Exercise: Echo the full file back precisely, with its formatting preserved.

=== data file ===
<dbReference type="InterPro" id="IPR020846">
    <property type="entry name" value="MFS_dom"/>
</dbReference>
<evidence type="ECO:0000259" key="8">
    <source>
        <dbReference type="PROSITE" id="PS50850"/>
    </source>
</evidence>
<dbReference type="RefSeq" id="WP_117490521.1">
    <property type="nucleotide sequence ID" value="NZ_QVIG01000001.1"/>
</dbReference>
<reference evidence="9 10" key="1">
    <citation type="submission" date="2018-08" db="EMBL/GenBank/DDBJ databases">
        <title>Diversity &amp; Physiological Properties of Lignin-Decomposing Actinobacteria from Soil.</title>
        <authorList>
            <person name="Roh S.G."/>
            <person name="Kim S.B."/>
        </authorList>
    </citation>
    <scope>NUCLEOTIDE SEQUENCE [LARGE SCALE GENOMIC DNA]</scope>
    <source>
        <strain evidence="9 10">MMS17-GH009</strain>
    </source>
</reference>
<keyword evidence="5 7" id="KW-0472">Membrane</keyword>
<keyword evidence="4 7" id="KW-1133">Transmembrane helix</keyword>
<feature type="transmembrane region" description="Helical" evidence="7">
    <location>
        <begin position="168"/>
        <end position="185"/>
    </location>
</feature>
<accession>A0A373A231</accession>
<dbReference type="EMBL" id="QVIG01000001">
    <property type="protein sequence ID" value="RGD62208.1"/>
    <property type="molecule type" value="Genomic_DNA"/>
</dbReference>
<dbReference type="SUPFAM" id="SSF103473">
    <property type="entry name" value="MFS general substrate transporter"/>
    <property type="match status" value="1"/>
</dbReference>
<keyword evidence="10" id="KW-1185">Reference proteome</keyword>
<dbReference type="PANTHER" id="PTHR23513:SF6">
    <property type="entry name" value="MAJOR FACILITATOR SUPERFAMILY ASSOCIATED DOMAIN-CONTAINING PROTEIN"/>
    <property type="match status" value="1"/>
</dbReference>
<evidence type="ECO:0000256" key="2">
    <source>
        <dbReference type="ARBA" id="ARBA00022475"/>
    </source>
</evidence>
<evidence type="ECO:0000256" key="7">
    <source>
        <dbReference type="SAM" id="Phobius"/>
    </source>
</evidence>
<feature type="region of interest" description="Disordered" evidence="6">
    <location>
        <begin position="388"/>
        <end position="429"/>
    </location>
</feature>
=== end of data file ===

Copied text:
<dbReference type="InterPro" id="IPR020846">
    <property type="entry name" value="MFS_dom"/>
</dbReference>
<evidence type="ECO:0000259" key="8">
    <source>
        <dbReference type="PROSITE" id="PS50850"/>
    </source>
</evidence>
<dbReference type="RefSeq" id="WP_117490521.1">
    <property type="nucleotide sequence ID" value="NZ_QVIG01000001.1"/>
</dbReference>
<reference evidence="9 10" key="1">
    <citation type="submission" date="2018-08" db="EMBL/GenBank/DDBJ databases">
        <title>Diversity &amp; Physiological Properties of Lignin-Decomposing Actinobacteria from Soil.</title>
        <authorList>
            <person name="Roh S.G."/>
            <person name="Kim S.B."/>
        </authorList>
    </citation>
    <scope>NUCLEOTIDE SEQUENCE [LARGE SCALE GENOMIC DNA]</scope>
    <source>
        <strain evidence="9 10">MMS17-GH009</strain>
    </source>
</reference>
<keyword evidence="5 7" id="KW-0472">Membrane</keyword>
<keyword evidence="4 7" id="KW-1133">Transmembrane helix</keyword>
<feature type="transmembrane region" description="Helical" evidence="7">
    <location>
        <begin position="168"/>
        <end position="185"/>
    </location>
</feature>
<accession>A0A373A231</accession>
<dbReference type="EMBL" id="QVIG01000001">
    <property type="protein sequence ID" value="RGD62208.1"/>
    <property type="molecule type" value="Genomic_DNA"/>
</dbReference>
<dbReference type="SUPFAM" id="SSF103473">
    <property type="entry name" value="MFS general substrate transporter"/>
    <property type="match status" value="1"/>
</dbReference>
<keyword evidence="10" id="KW-1185">Reference proteome</keyword>
<dbReference type="PANTHER" id="PTHR23513:SF6">
    <property type="entry name" value="MAJOR FACILITATOR SUPERFAMILY ASSOCIATED DOMAIN-CONTAINING PROTEIN"/>
    <property type="match status" value="1"/>
</dbReference>
<evidence type="ECO:0000256" key="2">
    <source>
        <dbReference type="ARBA" id="ARBA00022475"/>
    </source>
</evidence>
<evidence type="ECO:0000256" key="7">
    <source>
        <dbReference type="SAM" id="Phobius"/>
    </source>
</evidence>
<feature type="region of interest" description="Disordered" evidence="6">
    <location>
        <begin position="388"/>
        <end position="429"/>
    </location>
</feature>